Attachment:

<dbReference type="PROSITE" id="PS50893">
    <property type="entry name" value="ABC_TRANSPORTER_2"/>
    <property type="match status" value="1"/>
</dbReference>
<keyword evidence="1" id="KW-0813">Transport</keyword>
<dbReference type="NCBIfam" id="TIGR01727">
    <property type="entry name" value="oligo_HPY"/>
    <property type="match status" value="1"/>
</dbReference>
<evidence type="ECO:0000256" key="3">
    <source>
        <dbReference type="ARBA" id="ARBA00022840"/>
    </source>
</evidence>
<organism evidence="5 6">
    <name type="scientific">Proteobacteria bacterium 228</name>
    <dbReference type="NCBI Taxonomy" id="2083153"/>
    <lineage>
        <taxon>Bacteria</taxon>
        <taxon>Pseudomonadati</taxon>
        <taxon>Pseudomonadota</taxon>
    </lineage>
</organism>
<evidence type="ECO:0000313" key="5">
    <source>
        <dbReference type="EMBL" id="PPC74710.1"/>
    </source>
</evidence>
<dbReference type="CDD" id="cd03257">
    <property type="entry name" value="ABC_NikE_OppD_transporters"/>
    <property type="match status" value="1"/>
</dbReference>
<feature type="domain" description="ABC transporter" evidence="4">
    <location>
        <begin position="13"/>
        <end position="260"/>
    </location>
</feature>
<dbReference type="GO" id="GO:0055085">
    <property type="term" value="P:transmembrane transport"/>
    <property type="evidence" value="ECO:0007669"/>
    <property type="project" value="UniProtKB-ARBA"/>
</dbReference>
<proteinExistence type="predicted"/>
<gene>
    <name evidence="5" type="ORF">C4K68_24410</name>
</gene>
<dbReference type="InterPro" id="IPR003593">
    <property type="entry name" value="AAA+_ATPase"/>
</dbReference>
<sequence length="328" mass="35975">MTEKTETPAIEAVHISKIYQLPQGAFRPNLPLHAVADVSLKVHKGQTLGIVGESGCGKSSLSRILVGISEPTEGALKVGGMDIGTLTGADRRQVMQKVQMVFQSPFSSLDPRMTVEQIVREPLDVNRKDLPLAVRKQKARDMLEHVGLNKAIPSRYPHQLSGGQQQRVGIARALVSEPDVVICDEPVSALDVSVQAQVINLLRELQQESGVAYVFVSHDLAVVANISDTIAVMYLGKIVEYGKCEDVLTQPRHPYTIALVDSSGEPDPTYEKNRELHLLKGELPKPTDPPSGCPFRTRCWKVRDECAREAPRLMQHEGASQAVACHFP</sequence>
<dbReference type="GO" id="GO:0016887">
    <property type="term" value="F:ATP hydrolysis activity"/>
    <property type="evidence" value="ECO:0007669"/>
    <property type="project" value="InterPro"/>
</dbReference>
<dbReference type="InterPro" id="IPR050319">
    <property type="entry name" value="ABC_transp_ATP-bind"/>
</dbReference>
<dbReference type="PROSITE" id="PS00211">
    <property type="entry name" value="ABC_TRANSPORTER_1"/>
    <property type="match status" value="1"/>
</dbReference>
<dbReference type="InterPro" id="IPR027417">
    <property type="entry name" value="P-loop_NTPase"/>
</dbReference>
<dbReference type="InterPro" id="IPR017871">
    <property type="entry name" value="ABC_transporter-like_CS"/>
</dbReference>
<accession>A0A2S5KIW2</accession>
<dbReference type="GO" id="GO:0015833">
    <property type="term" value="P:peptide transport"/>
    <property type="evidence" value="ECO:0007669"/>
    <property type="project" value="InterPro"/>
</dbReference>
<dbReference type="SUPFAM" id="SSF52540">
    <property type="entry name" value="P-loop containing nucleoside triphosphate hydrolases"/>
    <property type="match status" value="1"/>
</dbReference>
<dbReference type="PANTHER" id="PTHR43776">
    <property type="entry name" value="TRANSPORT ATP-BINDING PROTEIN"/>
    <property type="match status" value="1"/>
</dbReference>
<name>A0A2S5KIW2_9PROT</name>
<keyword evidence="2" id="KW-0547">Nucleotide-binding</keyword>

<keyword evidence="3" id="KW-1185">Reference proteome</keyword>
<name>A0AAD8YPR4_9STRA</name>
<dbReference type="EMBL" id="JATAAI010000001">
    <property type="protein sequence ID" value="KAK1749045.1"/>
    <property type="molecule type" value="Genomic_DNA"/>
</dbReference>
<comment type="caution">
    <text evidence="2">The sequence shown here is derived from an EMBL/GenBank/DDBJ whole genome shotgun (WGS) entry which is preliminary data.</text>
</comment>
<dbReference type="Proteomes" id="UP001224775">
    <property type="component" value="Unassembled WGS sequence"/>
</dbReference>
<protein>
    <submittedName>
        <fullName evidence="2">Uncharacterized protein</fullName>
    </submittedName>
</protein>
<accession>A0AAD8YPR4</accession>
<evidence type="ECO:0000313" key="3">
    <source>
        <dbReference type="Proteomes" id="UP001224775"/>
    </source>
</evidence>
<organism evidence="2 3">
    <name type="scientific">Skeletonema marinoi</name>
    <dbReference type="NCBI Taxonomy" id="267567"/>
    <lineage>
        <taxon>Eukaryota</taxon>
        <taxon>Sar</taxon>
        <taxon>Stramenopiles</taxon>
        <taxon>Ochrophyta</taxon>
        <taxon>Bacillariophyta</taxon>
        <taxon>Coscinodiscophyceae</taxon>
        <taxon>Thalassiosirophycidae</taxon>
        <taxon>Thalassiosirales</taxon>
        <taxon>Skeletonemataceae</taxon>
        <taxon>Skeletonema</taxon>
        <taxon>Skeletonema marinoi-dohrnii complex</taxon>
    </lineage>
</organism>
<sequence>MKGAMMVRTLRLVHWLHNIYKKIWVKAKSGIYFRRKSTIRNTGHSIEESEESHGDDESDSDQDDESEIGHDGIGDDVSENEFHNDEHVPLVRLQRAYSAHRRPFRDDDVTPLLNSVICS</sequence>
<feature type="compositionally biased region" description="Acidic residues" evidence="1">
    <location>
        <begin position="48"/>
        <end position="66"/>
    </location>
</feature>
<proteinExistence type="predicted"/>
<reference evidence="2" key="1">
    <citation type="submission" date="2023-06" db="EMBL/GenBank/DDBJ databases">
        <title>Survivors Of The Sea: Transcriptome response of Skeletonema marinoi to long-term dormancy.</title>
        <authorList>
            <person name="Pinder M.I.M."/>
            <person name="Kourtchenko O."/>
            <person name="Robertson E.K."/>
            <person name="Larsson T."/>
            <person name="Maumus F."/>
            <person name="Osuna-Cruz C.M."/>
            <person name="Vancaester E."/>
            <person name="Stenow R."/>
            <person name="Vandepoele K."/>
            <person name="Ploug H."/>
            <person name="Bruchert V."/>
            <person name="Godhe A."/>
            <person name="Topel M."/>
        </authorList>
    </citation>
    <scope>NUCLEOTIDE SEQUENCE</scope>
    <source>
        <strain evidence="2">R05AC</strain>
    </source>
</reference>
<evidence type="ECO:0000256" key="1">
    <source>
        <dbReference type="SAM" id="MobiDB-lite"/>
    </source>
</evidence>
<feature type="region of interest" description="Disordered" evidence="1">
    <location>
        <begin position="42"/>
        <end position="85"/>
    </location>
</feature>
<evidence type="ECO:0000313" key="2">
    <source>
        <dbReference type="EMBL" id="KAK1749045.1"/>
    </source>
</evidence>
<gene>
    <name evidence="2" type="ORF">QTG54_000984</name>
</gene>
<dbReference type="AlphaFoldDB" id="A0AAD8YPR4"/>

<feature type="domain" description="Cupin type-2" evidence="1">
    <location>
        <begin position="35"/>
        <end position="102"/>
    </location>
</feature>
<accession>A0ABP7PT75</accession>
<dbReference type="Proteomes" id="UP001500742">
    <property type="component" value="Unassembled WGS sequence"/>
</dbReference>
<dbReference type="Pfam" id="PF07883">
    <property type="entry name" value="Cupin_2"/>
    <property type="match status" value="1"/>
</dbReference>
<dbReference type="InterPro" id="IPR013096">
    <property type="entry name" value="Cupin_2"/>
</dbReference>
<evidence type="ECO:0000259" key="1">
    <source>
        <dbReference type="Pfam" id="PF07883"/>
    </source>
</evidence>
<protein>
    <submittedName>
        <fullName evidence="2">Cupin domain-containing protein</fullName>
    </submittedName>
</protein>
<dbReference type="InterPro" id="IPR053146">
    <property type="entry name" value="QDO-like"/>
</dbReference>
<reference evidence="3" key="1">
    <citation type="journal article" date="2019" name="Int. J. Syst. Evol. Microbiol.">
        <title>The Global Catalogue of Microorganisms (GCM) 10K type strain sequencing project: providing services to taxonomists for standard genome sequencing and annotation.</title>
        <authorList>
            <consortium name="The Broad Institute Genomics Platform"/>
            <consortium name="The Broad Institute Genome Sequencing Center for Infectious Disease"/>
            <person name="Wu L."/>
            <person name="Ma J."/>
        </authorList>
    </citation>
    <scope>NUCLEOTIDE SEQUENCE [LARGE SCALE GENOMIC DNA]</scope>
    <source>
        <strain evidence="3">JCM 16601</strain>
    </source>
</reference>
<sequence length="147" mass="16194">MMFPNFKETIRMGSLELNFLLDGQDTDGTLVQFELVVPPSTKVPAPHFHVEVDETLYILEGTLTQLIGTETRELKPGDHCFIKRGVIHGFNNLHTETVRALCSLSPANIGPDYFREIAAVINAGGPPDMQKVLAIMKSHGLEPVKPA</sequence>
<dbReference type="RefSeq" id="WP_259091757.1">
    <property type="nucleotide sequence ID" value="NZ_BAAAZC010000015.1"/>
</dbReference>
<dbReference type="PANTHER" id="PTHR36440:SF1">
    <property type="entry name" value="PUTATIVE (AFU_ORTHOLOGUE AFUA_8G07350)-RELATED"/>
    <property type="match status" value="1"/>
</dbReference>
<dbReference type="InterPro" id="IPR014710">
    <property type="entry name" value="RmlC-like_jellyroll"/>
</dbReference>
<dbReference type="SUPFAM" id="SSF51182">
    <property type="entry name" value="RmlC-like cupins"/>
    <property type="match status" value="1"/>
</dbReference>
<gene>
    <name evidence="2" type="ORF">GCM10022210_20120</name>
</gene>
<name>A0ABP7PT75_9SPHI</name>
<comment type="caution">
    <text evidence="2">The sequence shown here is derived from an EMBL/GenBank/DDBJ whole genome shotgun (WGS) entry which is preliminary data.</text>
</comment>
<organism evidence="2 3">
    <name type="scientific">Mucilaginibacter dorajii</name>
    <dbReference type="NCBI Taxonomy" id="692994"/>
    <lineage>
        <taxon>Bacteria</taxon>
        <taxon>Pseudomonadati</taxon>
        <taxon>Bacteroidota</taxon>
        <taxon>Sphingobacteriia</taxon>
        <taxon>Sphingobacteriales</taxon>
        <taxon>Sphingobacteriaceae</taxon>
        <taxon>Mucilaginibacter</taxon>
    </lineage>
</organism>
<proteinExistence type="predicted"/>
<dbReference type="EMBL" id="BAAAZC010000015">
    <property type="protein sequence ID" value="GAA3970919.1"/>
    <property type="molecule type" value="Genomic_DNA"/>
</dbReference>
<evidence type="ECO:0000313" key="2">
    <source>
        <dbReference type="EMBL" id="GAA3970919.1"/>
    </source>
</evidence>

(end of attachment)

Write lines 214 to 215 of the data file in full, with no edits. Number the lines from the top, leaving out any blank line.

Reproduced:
            <person name="Wu L."/>
            <person name="Ma J."/>